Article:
By Rahul Chhabria on March 31, 2016
Last week we announced a new beta program for SourceTree, and I want to thank everyone who signed up to be a trusted tester. We received a lot of interest and are in the process of building a few new features and improvements for you to try out. For those who haven’t signed up yet, don’t wait too long. We’re still accepting trusted testers, get in now by signing up here.
we’ll release our first SourceTree Beta and want to give you a look behind the curtains at the testing process, both internal and external, so you can see how the beta program will work.
Step 1: Alpha
SourceTree Alpha is where we turn your feedback in to features that we test internally. SourceTree Alpha will not be available for public download. However, in one off cases, we will reach out to a few trusted testers for early feedback.
Step 2: Blitz!
1 Mississippi, 2 Mississippi, …, BLITZ!!!
Once we determine a set of improvements that are ready for a public release, we will build a b candidate. The beta candidate will go through intensive acceptance testing with our QA team- essentially making the beta candidate feel like a college quarterback on their first day against the top-ranked NFL defense.
Step 3: Beta
All systems go! When the beta candidate passes internal acceptance testing, it’s ready for our beta community to give it a spin. Initially, the SourceTree Beta will be available for download from our public repository and will not replace your production copy. Your version of SourceTree and the SourceTree Beta will be able to run side by side, and each instance will offer updates independent of each other. Beta releases will have features in early preview that may have stability or performance issues so they will be kept separate from production.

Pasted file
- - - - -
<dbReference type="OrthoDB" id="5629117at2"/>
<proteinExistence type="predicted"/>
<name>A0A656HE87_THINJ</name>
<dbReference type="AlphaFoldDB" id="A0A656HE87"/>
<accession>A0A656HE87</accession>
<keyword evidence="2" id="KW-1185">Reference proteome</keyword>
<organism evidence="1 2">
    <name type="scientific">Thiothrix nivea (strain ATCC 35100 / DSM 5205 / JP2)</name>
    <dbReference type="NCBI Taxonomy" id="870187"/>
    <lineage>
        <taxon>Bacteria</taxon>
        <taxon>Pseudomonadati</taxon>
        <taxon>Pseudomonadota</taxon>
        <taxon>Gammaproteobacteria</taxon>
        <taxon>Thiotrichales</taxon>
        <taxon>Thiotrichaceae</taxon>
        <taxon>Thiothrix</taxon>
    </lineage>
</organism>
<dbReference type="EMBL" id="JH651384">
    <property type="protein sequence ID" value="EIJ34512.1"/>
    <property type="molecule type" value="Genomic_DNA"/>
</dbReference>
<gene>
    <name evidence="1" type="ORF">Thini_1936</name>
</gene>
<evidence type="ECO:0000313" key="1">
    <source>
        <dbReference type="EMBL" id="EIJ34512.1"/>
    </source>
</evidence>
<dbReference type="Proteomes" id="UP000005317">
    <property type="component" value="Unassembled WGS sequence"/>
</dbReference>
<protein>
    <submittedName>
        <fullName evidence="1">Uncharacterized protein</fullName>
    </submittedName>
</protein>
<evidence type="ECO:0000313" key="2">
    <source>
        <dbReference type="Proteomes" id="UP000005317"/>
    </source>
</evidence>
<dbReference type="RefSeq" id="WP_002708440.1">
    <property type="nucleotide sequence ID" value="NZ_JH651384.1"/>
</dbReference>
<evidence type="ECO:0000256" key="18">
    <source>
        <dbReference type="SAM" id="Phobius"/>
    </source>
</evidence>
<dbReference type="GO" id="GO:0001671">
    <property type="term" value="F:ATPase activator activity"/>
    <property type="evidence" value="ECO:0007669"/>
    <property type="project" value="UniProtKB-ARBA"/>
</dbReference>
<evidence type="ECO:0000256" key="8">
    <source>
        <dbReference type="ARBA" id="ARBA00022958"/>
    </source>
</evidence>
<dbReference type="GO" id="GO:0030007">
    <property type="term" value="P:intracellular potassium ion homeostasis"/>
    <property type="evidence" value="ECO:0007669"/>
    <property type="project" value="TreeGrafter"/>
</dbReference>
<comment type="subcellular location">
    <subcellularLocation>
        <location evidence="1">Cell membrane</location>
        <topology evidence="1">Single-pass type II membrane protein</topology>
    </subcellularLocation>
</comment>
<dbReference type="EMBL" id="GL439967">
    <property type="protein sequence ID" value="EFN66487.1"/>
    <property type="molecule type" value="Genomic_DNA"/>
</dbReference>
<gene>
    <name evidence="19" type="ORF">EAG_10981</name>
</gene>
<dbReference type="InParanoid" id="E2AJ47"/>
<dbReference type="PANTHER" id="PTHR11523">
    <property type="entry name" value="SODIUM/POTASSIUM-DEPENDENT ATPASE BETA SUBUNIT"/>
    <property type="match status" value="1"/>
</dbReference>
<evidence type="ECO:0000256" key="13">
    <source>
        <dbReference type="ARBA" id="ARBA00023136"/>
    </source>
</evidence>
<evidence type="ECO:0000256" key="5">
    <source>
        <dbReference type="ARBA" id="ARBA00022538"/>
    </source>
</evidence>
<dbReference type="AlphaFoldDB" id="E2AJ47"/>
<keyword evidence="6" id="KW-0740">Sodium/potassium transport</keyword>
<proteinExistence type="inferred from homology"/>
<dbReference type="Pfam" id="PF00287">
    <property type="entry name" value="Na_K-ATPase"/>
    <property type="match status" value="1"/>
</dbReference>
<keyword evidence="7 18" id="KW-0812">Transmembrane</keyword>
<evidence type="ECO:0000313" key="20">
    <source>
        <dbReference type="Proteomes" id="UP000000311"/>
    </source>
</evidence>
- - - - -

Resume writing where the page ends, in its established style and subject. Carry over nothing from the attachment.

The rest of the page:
The best part of the beta program is the feedback loop. To make feedback reporting seamless for the trusted testers, we’ve implemented Fabric and BugSplat (tools that make crash reporting easy) in SourceTree for OS X and Windows respectively. is to report any issues with the “trusted_tester” via our Trusted Tester Issue Tracker.
Step 4: Early Access
Once we’ve confirmed there aren’t any show stoppers reported by our trusted testers, the most current version of the SourceTree Beta (Early Access build) will be made available for public download via www.sourcetreeapp.com or https://www.atlassian.com/software/sourcetree/overview, rather than prompting users with an in-app update. To get notified about Early Access builds, follow us on Twitter.
Step 5: General Availability
The final stretch! We will take this last week to make sure nothing falls through the cracks before we prompt you with in-app updates. Assuming all systems are pointing to ‘go’, roughly one week after being made available for early access, the last Early Access version of SourceTree will be made .
Sign up to become a trusted tester in the SourceTree Beta
Now that you know the process, we would love you to be a part of it. Our never-ending goal is to make SourceTree the best Git and Mercurial client out there, and we’re only at our best with your contributions and your feedback. So, if you haven’t already, sign up to become a trusted tester today and keep an eye out for the newest updates from SourceTree.